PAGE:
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Kenosha police ticket 22 for soliciting sex-for-hire in sting targeting human trafficking using new law
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Kenosha police ticket 22 for soliciting sex-for-hire in sting targeting human trafficking using new law

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A city ordinance approved in the spring with the aim of combating human trafficking was behind a Kenosha Police Department sting operation that led to 22 men receiving tickets carrying hefty fines for soliciting sex-for-hire.

Kenosha police working undercover placed advertisements online on a website commonly used for advertising sex workers. The 22 men, all adults, responded to the advertisements and were met by police officers when they arrived for their scheduled meeting. Each was given a citation that carries a $1,321 fine.

Had any of the men had a previous citation for soliciting prostitution, they would have been referred for criminal charges in state court, Sgt. Leo Viola said.

The new city ordinance was approved in March, sponsored by Ald. Rocco LaMacchia. But the change in the city ordinance was suggested by Kenosha Police Detective Eric Traxler.

“Our goal here is to obviously combat human trafficking,” the detective said.

Traxler works in the department’s sensitive crime unit and is involved with a task force to combat human trafficking.

Since a 1970s-era court decision, Traxler said, law enforcement agencies have been required to target people who solicit sex workers, not just target people — often trafficking victims — with prostitution charges. He said former city ordinances addressing the issue were outdated and focused on punishing people who could be trafficking victims rather than on people paying for sex.

“That’s why I wanted this,” Traxler said of pursuing the new ordinance. “It’s not only statutorily required, it is obviously, in my opinion, the right thing to do.”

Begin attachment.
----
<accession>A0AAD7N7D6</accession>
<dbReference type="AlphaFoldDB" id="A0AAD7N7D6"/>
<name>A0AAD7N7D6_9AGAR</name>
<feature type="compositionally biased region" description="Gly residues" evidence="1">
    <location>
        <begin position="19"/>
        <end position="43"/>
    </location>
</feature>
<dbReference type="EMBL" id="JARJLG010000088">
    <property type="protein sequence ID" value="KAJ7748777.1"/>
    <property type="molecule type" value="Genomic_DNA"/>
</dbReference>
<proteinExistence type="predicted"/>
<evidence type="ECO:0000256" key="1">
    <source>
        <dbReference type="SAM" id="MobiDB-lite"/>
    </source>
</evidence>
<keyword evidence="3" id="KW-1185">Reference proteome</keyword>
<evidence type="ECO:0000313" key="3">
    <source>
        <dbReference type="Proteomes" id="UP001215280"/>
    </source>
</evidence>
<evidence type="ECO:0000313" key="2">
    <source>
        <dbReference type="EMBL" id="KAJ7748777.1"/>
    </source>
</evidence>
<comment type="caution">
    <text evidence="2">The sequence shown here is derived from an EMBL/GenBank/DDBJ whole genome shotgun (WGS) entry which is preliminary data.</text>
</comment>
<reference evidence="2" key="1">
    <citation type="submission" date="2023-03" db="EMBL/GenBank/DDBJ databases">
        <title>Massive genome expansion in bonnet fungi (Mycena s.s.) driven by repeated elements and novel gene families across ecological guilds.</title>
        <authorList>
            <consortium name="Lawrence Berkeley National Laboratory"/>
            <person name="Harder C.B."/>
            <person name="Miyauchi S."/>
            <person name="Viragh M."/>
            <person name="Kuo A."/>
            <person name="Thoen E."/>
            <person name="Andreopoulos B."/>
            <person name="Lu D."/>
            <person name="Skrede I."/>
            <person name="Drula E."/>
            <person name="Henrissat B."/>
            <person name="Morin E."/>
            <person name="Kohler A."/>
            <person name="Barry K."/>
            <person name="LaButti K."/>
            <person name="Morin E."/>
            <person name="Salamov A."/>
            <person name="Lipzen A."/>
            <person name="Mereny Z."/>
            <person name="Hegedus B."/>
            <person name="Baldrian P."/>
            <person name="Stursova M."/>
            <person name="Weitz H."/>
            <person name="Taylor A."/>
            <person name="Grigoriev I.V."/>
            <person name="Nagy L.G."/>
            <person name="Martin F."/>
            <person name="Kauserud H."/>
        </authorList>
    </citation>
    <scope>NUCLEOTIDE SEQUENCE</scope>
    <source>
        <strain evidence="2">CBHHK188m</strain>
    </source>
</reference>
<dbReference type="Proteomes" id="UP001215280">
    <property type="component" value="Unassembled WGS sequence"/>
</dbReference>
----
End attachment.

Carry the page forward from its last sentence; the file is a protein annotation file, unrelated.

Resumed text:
Traxler said the old ordinances also focused on outdated practices, focusing on “DC houses” or “loitering for the purpose of prostitution” when most people who solicit sex now do so online.

Traxler said many other communities, including Pleasant Prairie, have updated ordinances, noting “I wasn’t reinventing the wheel.” He said he contacted the city attorney, who was supportive, and LaMacchia signed on to sponsor the change.

“We need to get the sex traffickers off the streets, its a huge, huge issue right now,” LaMacchia said, saying he worries “these young kids are so vulnerable right now with what is going on in the world” and that the ordinance was a way to combat that.

LaMacchia said his fellow council members were “100 percent supportive.”

Traxler said the recent operation was the second Kenosha Police have conducted since the ordinance was approved. He said the recent sting ran on June 29 and 30. And while 22 people receiving citations in two days seems like a lot, Traxler said it could have been many more. “I will say that while we were able to get 22, to be honest there were hundreds of people who contacted us (through the advertisement) trying to schedule times and dates,” he said.

Interim Police Chief Eric Larsen said the updated city ordinance allows police to issue a citation in the same way that citations can be issued for issues like battery or disorderly conduct, when referral for criminal charges was the only option available in the past. “It gives us more latitude,” Larsen said. “And it gives people a chance to change their behavior.”

Police plan to continue with future undercover operations, hoping ultimately to combat trafficking by discouraging would-be traffickers.

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